What to look for in a budget gaming laptop

There’s two pieces of hardware in a budget gaming laptop that take precedence over everything else – the processor and the graphics card. While it’s the same for gaming desktops, it’s even more important for gaming laptops as they can’t be upgraded in quite the same way. Practically every gaming laptop’s CPU and GPU is soldered directly to the mainboard, unlike desktops where they’re socketed and replaceable.

So, when you’re in the market for a budget gaming laptop, it’s wise to stretch your finances as far as they’ll go and secure the best CPU-GPU combo possible. For the most part, you can always upgrade the memory and storage of a gaming laptop after purchase, but not these components.

Graphics Card- The Most Important Component in a Budget Gaming Laptop

To better illustrate our point, let’s imagine two equally priced gaming laptops. One’s equipped with a NVIDIA GeForce RTX 3050 Ti, 16GB of RAM, and a 1TB SSD. The other’s powered by a faster RTX 3060, but it’s only got 8GB of RAM and a 500GB SSD. Initially, you might go for the first one as it’s the more well-rounded spec. As there’s a lack of upgradability in the GPU department, however, we’d pick the RTX 3060 machine every time.

This hardware imbalance can cause a ‘bottleneck’, in which a system’s performance is held back by its weakest component. This RTX 3060 might not be able to stretch its legs if a game requires 16GB of RAM at the highest settings, but you’ve only got 8GB. Since the memory is upgradable on most budget gaming laptops, unlike the graphics card, this isn’t a permanent problem.

Upgrade Memory and Storage Later

As covered in our blog Is a gaming laptop worth it, this lack of upgradability is one of a gaming laptop’s biggest negatives. When its core components start to struggle in newer releases, like the GPU, you can’t upgrade just the one component. Instead, you have to buy an entire new machine, even if the other components are working fine.

On a tight budget, you’ve got to prioritise the hardware that’s set-in stone. The extra performance of an RTX 3060 over an RTX 3050, for example, would in turn give a laptop a longer lifespan. When you’ve got a bit more cash later, then you can upgrade the RAM, SDD, and so on as needed. By spreading your budget out over time, you’ll also have a wider range of gaming laptops to choose from.

Video Memory and Texture Settings

On lower priced gaming laptops, video memory can be a point of concern. VRAM largely dictates how far you can crank up a game’s texture resolution. As long as you’ve got enough VRAM, textures are one of those settings that greatly enhance a game’s image quality with negligible performance impact.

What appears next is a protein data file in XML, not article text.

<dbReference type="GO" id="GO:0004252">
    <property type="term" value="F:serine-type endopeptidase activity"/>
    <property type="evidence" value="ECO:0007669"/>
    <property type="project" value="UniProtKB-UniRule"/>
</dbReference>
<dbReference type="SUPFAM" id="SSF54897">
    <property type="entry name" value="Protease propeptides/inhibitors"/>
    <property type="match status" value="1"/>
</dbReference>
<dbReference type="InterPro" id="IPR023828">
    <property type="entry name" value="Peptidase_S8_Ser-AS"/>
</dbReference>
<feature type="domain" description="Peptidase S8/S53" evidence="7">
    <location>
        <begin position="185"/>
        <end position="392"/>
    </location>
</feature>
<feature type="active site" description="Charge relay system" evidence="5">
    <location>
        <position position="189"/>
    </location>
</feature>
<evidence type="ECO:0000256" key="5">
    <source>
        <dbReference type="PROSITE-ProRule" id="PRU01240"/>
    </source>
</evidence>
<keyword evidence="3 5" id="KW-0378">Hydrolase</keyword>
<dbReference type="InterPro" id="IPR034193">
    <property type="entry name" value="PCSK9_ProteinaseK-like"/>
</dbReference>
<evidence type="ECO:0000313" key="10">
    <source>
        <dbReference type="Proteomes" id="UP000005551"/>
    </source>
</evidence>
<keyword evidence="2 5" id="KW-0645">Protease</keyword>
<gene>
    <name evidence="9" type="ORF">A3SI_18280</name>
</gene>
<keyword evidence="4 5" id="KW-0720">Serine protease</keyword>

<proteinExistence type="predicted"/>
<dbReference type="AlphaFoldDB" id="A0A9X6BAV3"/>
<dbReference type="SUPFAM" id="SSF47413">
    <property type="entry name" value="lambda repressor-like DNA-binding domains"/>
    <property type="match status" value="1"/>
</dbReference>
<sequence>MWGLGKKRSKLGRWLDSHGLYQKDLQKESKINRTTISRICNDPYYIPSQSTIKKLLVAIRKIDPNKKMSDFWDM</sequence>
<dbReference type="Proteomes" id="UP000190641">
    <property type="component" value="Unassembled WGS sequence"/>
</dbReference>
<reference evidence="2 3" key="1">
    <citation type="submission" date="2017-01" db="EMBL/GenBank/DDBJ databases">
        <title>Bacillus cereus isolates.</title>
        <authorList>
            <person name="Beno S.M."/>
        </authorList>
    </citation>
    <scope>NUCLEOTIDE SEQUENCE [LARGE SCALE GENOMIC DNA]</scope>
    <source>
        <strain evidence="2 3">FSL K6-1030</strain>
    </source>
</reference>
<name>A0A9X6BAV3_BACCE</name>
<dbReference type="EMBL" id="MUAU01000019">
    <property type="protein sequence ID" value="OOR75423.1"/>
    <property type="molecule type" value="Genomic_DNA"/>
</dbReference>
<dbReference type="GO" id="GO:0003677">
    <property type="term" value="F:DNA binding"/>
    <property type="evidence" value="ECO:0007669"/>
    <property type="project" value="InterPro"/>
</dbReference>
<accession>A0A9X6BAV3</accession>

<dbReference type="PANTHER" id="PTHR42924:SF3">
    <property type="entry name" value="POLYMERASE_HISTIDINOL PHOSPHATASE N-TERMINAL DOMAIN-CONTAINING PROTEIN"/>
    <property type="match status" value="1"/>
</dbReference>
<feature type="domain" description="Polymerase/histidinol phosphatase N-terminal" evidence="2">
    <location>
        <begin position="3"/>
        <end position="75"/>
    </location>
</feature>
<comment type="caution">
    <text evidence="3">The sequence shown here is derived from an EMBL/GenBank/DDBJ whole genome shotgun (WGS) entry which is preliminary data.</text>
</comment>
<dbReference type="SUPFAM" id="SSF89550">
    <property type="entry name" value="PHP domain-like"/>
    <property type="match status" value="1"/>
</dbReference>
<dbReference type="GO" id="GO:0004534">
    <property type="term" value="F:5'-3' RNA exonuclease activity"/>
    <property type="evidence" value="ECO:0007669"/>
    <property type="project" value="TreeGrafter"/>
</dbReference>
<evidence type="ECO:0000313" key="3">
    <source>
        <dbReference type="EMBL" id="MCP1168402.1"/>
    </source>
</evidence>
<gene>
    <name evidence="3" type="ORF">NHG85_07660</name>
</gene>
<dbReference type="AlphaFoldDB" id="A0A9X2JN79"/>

But with modern games authoring their assets for 4k displays, VRAM requirements have shot up. When you run out of video memory to store high-res textures, they then fall back to system memory. RAM is considerably slower than VRAM, however. So as these textures are slowly loaded in and out of memory, you’ll experience stutters.

This poses a problem for cheap gaming laptops. Mobile chips like the RTX 3050 and RTX 3050 Ti are equipped with just 4GB of VRAM. While this might be enough for older games and esports titles that aren’t that VRAM-hungry, you’ll almost certainly have to turn down texture settings in modern games on these GPUs. So, again, it’s wise to stretch your budget as far as it’ll go and get the best GPU possible for your money. That extra 2GB of VRAM on the RTX 3060 over the RTX 3050 could be the difference between running games at a low and high texture settings.

System Memory – The Easiest Upgrade

You’ll find most gaming laptops ship with 8GB of pre-installed RAM. That’s a fair amount for their price tag. You can get away with 8GB of RAM for gaming, but for many, it’s more effort than it’s worth. To do so, you’ll have to maintain a lean operating system with minimal background processes.

If you’d rather not worry about what’s running in the background every time you boot up a game, you’ll want to upgrade to 16GB of RAM. It’s the recommended requirement for almost every modern release, and it will let you multi-task without a hitch. Fortunately, RAM is one of the easiest and cheapest upgrades you can make to your budget gaming laptop – as long as it isn’t soldered. Over at Ebuyer, you can pick up 2 x 8GB SO-DIMM modules (smaller form-factor memory used in laptops) on the cheap.

Also, it’d be safe to assume this 8GB of RAM comes as a single stick in a single-channel configuration. Due to the way AMD’s Ryzen CPUs are architected, single-channel RAM has a negative impact on their performance. It can be as bad as a 30% performance loss compared to dual-channel RAM. If you’re picking up a budget AMD gaming laptop and it’s only got a single stick of RAM, you’ll want to add another one for performance’s sake too.

SSDs – How Much Storage for The Latest Games?

On the whole, gaming laptops have dropped 2.5” drive bays and SATA SSDs in favour of space-saving M.2 slots and NVMe SSDs. Not only are NVMe SSDs faster than SATA SSDs, which top out at around 600MB/s, the extra space M.2 slots afford let gaming laptop manufacturers increase battery and cooling capacities too.

Nowadays, you won’t find mechanical hard drives in even the most budget gaming laptops. It’s SSD storage from here on out, resulting in shorter loading times and snappier OS navigation. Sure, SSDs in budget gaming laptops won’t be the fastest PCIe Gen4 drives, but they’ll be considerably faster than an HDD or SATA-powered SSD.

We’d recommend a budget gaming laptop with at least a 500GB SSD. That’s right in line with the Xbox Series S, another budget-focused machined. 500GB is enough to house the laptop’s operating system as well as a few large games.

However, with big-budget games swelling to over 100GB in size, you’ll likely want more storage. External HDDs are always an option for a sizable back-up solution. As for internal SSDs, they’re an easy upgrade too. M.2 slots practically make them a drop-in upgrade as there’s no cables involved.


Now that we’ve gone over memory and storage, let’s circle back to the all-important CPU-GPU combo. From AI pathfinding to executing a game’s logic, the CPU keeps things running behind-the-scenes. You can think of it as the brains of a PC, while the GPU is the muscles. One of the CPU’s other important roles is scheduling rendering duties for the GPU to execute on. If the CPU isn’t fast enough and the GPU’s left waiting idle for its next task, you’ll have a bottleneck on your hands.